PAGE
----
Bashkanov, M.; Clement, H.; Meier, R.; Skorodko, T.; Wagner, G. J.; Bogoslawsky, D.; Ivanov, G.; Jiganov, E.; Kuznetsov, A.; Morosov, B.; Petukhov, Y.; Povtorejko, A.; Tikhomirov, V.; Calen, H.; Ekstroem, C.; Fransson, K.; Kupsc, A.; Marciniewski, P.; Ruber, R. J. M. Y.; Capellaro, F.

    2007-10-15

    The CELSIUS-WASA setup is used to measure the 3{pi}{sup 0} decay of {eta} mesons produced in pp interactions with beam kinetic energies of 1.36 and 1.45 GeV. The efficiency-corrected Dalitz plot and density distributions for this decay are shown, together with a fit of the quadratic slope parameter {alpha} yielding {alpha}=-0.026{+-}0.010(stat){+-}0.010(syst). This value is compared to recent experimental results and theoretical predictions.

  1. (p)ppGpp, a Small Nucleotide Regulator, Directs the Metabolic Fate of Glucose in Vibrio cholerae*

    PubMed Central

    Oh, Young Taek; Lee, Kang-Mu; Bari, Wasimul; Raskin, David M.; Yoon, Sang Sun

    2015-01-01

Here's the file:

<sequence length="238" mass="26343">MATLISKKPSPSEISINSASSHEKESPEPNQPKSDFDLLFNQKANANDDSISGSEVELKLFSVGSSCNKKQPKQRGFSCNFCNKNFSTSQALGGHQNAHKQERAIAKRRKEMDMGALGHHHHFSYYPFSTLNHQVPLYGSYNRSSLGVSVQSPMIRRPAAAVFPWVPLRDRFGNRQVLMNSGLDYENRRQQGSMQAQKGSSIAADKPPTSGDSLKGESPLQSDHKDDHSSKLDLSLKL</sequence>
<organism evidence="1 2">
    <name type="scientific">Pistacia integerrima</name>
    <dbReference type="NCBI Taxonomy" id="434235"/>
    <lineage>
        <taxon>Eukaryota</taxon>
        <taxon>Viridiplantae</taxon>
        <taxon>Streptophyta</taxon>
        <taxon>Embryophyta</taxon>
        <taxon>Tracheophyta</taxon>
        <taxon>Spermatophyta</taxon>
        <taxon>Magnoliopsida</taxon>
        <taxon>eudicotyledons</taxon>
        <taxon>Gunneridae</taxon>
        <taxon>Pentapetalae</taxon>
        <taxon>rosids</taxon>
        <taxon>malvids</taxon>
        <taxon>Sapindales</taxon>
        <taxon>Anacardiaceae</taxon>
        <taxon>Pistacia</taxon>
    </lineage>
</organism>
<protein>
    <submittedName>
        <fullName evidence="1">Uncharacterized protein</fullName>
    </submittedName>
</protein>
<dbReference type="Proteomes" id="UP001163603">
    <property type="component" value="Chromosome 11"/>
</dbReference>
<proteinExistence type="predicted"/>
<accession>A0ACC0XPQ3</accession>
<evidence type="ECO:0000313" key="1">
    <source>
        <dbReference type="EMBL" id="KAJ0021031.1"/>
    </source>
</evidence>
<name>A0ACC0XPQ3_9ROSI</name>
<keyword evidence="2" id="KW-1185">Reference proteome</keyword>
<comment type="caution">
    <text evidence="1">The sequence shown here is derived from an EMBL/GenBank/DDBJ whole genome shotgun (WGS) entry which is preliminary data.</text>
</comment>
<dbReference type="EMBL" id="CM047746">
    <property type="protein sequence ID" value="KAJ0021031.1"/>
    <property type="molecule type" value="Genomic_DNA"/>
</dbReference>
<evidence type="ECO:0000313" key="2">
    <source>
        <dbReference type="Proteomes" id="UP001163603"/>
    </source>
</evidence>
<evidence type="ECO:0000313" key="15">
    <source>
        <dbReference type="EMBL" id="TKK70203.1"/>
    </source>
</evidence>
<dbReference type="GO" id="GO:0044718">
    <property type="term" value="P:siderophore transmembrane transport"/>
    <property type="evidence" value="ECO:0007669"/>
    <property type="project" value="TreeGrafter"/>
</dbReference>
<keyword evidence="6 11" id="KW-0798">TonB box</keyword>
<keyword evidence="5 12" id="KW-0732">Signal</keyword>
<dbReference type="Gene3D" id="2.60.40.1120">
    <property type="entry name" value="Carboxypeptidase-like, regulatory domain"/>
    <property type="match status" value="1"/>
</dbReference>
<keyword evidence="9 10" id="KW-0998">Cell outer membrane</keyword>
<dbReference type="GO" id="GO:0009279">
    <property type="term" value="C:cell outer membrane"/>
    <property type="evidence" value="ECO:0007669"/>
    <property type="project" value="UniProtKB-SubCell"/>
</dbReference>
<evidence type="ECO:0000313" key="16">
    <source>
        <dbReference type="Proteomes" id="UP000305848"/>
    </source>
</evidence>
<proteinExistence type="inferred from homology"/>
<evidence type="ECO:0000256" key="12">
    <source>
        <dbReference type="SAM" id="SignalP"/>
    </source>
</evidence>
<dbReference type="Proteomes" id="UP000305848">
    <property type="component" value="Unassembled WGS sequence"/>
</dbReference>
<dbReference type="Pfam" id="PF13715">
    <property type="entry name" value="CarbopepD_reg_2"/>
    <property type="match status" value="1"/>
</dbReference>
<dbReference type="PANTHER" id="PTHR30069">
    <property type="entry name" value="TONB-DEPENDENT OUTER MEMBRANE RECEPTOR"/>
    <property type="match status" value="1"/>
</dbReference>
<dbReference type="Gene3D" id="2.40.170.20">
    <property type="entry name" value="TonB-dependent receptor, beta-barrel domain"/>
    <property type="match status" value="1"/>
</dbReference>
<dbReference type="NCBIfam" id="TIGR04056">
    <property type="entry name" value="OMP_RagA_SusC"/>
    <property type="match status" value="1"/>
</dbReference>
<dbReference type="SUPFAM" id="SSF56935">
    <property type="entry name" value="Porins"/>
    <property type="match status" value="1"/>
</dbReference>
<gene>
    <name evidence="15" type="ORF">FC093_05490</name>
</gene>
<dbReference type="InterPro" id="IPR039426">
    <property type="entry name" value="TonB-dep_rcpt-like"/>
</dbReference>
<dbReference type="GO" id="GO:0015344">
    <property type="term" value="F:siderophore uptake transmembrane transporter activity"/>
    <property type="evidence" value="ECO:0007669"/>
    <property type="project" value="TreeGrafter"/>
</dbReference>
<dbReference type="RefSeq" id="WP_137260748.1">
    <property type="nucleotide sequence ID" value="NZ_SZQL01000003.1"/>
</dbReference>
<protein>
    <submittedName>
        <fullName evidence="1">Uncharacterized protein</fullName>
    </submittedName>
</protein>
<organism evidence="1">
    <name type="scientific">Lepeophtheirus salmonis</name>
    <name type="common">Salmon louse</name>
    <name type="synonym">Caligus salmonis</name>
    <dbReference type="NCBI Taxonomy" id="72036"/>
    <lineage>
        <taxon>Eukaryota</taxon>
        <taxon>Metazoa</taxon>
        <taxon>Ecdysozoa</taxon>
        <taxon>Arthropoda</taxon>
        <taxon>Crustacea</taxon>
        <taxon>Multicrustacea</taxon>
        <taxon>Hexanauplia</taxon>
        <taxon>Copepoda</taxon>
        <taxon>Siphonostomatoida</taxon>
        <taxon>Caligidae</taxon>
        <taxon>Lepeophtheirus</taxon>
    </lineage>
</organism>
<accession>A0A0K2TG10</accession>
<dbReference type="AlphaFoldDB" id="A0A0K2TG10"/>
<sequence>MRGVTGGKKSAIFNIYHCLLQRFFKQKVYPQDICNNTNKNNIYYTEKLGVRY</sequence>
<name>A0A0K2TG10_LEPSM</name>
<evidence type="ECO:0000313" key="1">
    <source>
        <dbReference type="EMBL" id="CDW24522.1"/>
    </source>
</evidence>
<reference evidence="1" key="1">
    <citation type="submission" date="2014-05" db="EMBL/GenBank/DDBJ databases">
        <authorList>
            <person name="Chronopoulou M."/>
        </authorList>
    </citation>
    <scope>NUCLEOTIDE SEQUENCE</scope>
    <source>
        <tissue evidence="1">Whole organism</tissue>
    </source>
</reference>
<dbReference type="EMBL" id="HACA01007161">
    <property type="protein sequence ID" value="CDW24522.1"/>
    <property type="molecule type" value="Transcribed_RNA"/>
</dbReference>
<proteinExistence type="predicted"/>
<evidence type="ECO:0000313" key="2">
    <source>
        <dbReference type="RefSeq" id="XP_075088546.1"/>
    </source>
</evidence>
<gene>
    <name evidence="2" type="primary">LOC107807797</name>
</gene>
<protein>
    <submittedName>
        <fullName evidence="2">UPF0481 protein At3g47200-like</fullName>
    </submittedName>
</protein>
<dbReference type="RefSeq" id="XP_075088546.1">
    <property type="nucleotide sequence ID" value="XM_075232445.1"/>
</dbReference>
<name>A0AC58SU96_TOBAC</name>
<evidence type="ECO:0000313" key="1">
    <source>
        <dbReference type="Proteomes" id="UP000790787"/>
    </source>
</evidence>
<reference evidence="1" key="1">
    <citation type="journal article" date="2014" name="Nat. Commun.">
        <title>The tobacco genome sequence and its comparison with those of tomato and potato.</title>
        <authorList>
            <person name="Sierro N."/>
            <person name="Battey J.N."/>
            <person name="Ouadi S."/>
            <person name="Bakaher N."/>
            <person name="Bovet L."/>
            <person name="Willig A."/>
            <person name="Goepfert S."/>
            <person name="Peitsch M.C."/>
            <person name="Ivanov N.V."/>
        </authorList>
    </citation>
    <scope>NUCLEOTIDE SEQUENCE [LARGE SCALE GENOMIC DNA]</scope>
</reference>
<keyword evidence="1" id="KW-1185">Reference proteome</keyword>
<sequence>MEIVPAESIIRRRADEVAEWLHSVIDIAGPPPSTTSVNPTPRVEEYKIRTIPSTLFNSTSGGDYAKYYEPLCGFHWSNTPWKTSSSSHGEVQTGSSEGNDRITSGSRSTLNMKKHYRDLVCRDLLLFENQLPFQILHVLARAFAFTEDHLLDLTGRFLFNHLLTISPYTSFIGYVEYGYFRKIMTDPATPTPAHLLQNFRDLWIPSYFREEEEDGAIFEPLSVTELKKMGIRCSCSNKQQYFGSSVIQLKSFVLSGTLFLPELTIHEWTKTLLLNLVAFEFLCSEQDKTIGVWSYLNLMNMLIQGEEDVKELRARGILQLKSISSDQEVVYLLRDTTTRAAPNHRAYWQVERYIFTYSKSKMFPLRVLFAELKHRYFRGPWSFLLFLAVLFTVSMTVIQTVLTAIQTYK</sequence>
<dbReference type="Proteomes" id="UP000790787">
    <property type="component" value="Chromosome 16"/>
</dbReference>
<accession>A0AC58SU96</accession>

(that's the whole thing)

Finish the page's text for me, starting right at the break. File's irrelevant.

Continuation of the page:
When V. cholerae encounters nutritional stress, it activates (p)ppGpp-mediated stringent response. The genes relA and relV are involved in the production of (p)ppGpp, whereas the spoT gene encodes an enzyme that hydrolyzes it. Herein, we show that the bacterial capability to produce (p)ppGpp plays an essential role in glucose metabolism. The V. cholerae mutants defective in (p)ppGpp production (i.e. ΔrelAΔrelV and ΔrelAΔrelVΔspoT mutants) lost their viability because of uncontrolled production of organic acids, when grown with extra glucose. In contrast, the ΔrelAΔspoT mutant, a (p)ppGpp overproducer strain, exhibited better growth in the presence of the same glucose concentration. An RNA sequencing analysis demonstrated that transcriptions of genes consisting of an operon for acetoin biosynthesis were markedly elevated in N16961, a seventh pandemic O1 strain, but not in its (p)ppGpp0 mutant during glucose-stimulated growth. Transposon insertion in acetoin biosynthesis gene cluster resulted in glucose-induced loss of viability of the ΔrelAΔspoT mutant, further suggesting the crucial role of acetoin production in balanced growth under glucose-rich environments. Additional deletion of the aphA gene, encoding a negative regulator for acetoin production, failed to rescue the (p)ppGpp0 mutant from the defective glucose-mediated growth, suggesting that (p)ppGpp-mediated acetoin production occurs independent of the presence of AphA. Overall, our results reveal that (p)ppGpp, in addition to its well known role as a stringent response mediator, positively regulates acetoin production that contributes to the successful glucose metabolism and consequently the proliferation of V. cholerae cells under a glucose-rich environment, a condition that may mimic the human intestine. PMID:25882848